Bartlett resident urges people not to fall for mail scam

Olof Ekbergh of Bartlett shows the letter that purports to be from Bank of America. (DAYMOND STEER PHOTO)

BARTLETT — When Olof Ekbergh of Bartlett received a letter in the mail, purportedly from Bank of America and seeking his private information, he and his wife, Sharyn, got suspicious.

Sure enough, it was a scam.

Ekbergh brought the letter, which was sent to his post office box in North Conway, into the Sun offices last Thursday.

"I want to make sure nobody falls for it," said Ekbergh.

The letter, dated May 3, has an authentic-looking Bank of America logo at the top along with the return address of a P.O. box in Delaware. It had strong but official-looking wording, including a threat to drill open a safe-deposit box if Ekbergh didn't respond with the required information by June 4.

"During a recent review, we found we are missing or have incomplete information that is important to serve you and your banking needs," the letter states. "Like all financial institutions, we're required to maintain complete and accurate information about all our customers and may have to restrict or even close accounts, which may include opening safety deposit boxes by drilling the lock, that don't have the required information."

However, the letter contained account numbers that didn't match any real account and the phone number didn't go back to any Bank of America branch, said Ekbergh, adding that the scamsters did manage to spell his name correctly.

Included with the letter were copies of what were apparently W-2 and W-8BEN (Certificate of Status of Beneficial Owner for United States Tax Withholding and Reporting Entities) tax forms, which ask for Social Security numbers and other personal information.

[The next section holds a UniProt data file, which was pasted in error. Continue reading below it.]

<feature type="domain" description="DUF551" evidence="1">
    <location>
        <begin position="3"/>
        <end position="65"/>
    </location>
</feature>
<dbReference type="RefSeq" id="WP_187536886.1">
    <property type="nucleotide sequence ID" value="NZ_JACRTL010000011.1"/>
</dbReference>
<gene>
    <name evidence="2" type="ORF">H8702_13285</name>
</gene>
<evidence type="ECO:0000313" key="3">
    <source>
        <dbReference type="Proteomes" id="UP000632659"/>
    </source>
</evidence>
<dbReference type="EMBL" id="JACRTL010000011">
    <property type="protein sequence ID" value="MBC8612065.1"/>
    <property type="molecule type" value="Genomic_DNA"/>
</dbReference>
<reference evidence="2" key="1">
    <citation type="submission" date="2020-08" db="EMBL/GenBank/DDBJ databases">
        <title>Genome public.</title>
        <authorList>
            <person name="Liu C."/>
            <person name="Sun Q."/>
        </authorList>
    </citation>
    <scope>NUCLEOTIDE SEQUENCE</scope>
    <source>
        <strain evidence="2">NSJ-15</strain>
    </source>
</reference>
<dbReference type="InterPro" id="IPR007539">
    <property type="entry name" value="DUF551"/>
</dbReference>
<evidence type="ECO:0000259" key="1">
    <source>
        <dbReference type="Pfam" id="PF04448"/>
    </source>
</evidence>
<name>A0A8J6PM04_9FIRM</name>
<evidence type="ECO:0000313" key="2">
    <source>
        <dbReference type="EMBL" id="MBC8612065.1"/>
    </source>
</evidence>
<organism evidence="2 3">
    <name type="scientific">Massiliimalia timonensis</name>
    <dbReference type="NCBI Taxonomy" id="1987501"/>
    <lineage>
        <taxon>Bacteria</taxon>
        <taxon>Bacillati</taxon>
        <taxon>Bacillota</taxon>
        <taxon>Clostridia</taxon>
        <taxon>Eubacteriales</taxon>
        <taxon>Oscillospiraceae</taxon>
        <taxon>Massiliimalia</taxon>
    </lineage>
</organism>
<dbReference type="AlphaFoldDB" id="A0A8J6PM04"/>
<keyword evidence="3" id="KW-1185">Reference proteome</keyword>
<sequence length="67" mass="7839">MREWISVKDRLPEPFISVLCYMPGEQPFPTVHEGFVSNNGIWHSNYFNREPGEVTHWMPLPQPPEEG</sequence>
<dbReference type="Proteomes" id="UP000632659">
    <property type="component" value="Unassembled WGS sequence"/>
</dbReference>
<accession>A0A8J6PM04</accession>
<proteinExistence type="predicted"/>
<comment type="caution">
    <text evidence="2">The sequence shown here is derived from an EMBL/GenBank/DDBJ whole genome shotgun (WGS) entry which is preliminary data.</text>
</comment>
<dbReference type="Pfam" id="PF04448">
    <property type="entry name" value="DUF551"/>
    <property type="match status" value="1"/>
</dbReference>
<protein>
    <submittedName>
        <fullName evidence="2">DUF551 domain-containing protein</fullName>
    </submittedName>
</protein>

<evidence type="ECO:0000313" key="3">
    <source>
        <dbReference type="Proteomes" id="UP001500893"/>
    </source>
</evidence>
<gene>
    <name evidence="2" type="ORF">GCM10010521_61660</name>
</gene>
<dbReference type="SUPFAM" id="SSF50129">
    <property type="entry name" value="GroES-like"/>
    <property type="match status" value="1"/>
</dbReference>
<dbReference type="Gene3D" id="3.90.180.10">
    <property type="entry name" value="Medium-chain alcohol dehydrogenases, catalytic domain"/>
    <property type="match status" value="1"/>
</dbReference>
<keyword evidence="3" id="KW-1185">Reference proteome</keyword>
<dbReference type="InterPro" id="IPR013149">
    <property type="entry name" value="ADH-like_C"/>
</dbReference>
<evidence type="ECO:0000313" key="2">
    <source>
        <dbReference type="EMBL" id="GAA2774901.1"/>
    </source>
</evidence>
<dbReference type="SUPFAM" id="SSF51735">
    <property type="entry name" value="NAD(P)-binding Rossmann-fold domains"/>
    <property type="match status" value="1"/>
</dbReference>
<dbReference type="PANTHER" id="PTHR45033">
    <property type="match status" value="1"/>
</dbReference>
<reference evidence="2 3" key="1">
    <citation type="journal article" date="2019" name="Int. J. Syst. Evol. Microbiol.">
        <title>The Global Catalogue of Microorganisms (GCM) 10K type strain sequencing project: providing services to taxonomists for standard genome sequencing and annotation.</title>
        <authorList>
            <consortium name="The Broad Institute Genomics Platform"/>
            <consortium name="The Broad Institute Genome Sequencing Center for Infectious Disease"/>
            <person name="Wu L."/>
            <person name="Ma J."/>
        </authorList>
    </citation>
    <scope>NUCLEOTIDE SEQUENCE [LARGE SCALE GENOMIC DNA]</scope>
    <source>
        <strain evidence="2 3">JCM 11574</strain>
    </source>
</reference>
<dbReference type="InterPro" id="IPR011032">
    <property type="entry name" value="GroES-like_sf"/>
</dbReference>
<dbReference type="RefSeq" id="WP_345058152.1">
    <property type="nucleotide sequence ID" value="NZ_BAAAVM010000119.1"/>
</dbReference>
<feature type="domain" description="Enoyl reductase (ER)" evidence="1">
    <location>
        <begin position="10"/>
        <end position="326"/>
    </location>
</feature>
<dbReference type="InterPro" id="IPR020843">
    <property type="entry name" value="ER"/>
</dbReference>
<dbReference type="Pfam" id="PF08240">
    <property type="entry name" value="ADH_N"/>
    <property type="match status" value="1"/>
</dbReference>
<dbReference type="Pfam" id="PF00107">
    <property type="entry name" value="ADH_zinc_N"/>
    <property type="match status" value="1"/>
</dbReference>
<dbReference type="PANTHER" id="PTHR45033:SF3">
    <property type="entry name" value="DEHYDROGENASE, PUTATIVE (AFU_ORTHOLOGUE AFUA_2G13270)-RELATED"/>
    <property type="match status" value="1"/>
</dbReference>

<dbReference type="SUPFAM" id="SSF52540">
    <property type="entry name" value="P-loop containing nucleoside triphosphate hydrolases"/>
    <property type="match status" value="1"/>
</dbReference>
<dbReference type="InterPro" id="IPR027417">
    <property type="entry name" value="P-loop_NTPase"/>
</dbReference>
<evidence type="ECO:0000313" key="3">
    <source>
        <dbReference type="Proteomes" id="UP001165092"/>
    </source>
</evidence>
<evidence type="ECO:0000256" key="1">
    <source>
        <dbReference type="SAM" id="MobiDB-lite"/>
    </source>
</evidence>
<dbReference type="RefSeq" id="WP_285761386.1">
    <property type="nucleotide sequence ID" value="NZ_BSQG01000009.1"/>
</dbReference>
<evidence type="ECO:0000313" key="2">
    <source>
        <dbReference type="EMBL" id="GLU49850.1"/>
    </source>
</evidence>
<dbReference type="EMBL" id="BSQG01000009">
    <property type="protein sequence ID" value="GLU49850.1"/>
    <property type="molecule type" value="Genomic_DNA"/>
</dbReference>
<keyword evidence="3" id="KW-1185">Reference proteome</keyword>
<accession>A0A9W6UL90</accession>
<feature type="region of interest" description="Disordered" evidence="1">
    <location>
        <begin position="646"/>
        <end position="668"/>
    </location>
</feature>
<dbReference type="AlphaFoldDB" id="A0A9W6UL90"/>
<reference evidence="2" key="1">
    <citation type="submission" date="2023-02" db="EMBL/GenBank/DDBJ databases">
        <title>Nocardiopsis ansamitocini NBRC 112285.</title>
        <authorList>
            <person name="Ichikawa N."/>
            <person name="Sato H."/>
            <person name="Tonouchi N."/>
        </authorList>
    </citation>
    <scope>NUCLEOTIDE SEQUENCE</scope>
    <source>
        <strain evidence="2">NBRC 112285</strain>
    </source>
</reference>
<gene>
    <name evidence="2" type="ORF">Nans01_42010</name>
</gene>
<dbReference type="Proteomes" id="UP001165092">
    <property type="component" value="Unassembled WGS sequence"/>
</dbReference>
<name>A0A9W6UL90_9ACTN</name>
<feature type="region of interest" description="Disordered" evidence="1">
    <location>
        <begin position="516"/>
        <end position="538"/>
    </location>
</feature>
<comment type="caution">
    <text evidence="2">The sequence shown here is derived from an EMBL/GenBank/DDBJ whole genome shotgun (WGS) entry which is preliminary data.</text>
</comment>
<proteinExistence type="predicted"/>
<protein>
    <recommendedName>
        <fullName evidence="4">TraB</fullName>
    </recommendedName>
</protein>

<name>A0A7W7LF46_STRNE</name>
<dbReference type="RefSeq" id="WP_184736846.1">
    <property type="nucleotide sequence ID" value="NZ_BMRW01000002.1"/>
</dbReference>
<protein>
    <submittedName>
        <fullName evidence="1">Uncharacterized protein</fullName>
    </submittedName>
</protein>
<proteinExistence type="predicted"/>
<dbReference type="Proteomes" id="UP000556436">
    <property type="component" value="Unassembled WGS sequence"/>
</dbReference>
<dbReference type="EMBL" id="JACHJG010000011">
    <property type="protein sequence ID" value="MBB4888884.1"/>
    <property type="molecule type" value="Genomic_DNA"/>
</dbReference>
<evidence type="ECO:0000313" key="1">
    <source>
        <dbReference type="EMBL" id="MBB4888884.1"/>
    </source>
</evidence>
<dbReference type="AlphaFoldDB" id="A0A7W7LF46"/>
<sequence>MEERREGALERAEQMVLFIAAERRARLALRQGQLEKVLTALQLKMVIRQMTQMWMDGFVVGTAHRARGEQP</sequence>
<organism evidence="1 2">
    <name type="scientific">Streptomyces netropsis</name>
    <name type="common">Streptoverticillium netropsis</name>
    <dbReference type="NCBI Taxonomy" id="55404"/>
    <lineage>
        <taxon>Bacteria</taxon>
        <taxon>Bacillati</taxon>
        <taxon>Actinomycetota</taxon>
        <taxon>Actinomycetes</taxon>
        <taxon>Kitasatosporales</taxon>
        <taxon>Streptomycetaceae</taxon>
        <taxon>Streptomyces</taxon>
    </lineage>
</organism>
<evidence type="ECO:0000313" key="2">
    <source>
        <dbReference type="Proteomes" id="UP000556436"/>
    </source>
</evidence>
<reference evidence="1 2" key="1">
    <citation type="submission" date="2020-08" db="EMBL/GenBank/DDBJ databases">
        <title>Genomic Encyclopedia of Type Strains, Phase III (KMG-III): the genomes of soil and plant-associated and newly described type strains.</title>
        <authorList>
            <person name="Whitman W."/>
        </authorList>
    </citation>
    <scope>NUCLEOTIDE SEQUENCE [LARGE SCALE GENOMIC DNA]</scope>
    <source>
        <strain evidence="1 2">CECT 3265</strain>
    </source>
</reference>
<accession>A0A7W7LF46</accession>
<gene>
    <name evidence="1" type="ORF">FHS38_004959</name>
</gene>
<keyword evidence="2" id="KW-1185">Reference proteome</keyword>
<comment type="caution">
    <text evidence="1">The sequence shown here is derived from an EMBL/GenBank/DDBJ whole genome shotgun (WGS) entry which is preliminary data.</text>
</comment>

The letter came with a return envelope with an Arizona P.O. box.

Before showing the letter to the Sun, Ekbergh also showed it to postal workers at the North Conway branch, who made copies. He also notified the Conway Police Department, which told him they don't handle those types of investigations.

"To me, it's a big crime to be sending tax forms," said Ekbergh. "I have a feeling that nobody is going to do anything about this, but maybe by going to the local paper, even if one person in the valley reads the article, I think we've done a good thing."

Postal crimes are investigated by the U.S. Postal Inspection Service.

"Postal inspectors base investigations of mail fraud on the number, pattern and substance of complaints received from the public," states the Inspection Service's website.

Postal Inspection Public Information Officer Emily Spera told the Sun, "Mail fraud cases are important investigations that help protect postal customers." 

She said that in 2014 there were 662 mail fraud convictions; in 2015, 540; and in 2016, 420.

"A single arrest for mail fraud is often linked to thousands of victims who can suffer devastating financial losses," said Spera. "We also know that mail fraud is an under-reported crime."

The Postal Inspection Service says complainants should keep all original documents related to their case.

"Reporting on tax refund fraud or other frauds is a valuable way to inform the American public on how to keep from falling victim to these and other common scams," said Spera.

She cautioned the public that "if a suspicious offer, promotion or solicitation arrives through the mail, give it to your letter carrier and ask them to pass it along to a postal inspector.

"You can also bring it to your local post office or forward the solicitation to our Criminal Investigation Service Center."

The address is: U.S. Postal Inspection Service Criminal Investigations Service Center, 433 W. Harrison St., Room 3255, Chicago, IL 60699-3255.

Spera said the following should be red flags:

• High-pressure sales tactics, such as requiring pre-payments in cash.

• A warning that your response is “urgent” or “it’s your last chance for this price.”

• A request for you to sign a blank form.

Spera said people should read everything given or mailed to you by the person or company soliciting your money — including the fine print.

She also urged people to check out the company with the Better Business Bureau, State Attorney General or AARP’s Fraud Fighter Call Center (at 800-646-2283) if they need help determining whether an offer is legitimate or not.

You should also do an online search to check out others’ experiences with the business.

For more information about the U.S. Postal Inspection Service, go to

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